On the downside, there are some vocal affectations that become annoying; they’re fun seeing once in a concert but steal the spotlight on an album version. The languid “Fly” loses too much punch. The falsetto on “Desire” feels gratuitous, even by U2 standards. And there’s one more thing. Forty songs is a lot! Even when the sparse arrangements are brilliant, there are just so many of them. They’re better in small doses.

"They should be taken at face value: alternate versions that add perspective, and sometimes depth, to a fairly random sampling of the band’s oeuvre."

Some on social media have called these versions “boring.” These might be the same people who hear Springsteen’s Nebraska and muse, “It’s not really much like ‘Dancing in the Dark,’ is it?” Nonetheless, I see where they’re coming from. U2 was writing gigantic songs full of sound and fury to fill arenas long before Muse and The Killers, and in many cases, the acoustic renditions on Surrender feel defused, even neutered.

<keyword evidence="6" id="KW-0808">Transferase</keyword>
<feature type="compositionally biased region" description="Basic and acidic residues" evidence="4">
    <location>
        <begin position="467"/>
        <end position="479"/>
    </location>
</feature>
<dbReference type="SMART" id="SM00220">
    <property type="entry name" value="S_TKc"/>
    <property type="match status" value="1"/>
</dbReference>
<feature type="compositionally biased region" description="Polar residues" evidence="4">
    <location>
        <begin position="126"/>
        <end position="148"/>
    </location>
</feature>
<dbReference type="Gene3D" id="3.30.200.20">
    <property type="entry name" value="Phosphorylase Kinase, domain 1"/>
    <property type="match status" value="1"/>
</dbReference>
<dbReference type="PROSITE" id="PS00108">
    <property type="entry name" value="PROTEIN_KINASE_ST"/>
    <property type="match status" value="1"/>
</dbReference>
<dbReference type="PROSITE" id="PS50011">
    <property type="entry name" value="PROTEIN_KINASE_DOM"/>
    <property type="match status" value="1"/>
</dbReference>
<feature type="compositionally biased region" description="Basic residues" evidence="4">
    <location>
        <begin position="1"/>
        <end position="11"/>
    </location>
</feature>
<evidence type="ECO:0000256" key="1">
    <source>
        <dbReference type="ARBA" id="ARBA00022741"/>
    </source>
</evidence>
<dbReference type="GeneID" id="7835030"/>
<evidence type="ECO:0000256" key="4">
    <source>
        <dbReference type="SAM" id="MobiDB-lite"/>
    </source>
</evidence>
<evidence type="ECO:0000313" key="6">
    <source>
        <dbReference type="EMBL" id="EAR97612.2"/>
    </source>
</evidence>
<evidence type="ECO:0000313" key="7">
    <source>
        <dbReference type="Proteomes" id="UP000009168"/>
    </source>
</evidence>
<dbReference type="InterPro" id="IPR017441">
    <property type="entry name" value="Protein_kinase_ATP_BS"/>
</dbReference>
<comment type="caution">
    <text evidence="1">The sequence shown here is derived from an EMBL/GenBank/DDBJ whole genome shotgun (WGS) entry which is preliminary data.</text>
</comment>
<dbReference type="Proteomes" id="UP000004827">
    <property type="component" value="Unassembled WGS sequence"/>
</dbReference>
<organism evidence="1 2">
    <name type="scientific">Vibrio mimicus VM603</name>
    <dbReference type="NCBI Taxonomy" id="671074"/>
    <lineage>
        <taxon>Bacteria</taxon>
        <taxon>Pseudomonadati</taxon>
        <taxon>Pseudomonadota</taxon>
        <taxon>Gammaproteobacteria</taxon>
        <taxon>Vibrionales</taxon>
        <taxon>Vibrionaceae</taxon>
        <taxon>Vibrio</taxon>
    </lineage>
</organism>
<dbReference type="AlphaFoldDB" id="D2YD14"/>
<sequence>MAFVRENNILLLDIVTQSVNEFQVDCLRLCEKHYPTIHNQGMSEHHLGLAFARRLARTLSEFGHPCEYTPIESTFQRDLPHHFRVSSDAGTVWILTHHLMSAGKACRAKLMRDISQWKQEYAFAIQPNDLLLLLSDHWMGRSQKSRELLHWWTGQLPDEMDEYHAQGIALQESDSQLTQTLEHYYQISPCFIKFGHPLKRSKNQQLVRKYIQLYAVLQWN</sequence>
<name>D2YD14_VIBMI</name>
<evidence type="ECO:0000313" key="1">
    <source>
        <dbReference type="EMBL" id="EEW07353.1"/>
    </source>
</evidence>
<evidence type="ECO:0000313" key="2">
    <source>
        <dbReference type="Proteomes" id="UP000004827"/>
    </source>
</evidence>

This raises the pivotal question: are these songs an indication that U2 no longer intend to deliver bombastic arena shows, or—and this would be entirely fair—that they are no longer capable? For the time being, perhaps yes. The rhythm section is absent, after all. But for the long term, this is still a relatively young band by classic rock standards, and they seem fully intent on bringing the noise. So it’s safe to say these songs are no harbingers of the future. Nor are they replacements or their originals. Instead, they should be taken at face value: alternate versions that add perspective, and sometimes depth, to a fairly random sampling of the band’s oeuvre.

And after all, that’s more than we’re getting from Taylor Swift. Most or the (Taylor’s version) songs are note-for-note replicas of the originals (“All Too Well” notwithstanding—back off, Swifties), created for unabashedly financial purposes. In that light, these (Edge’s version) songs are far richer. They are not replicas and not replacements. They are an unexplored wing of an exhibit on the band, and I’m quite enjoying my time there.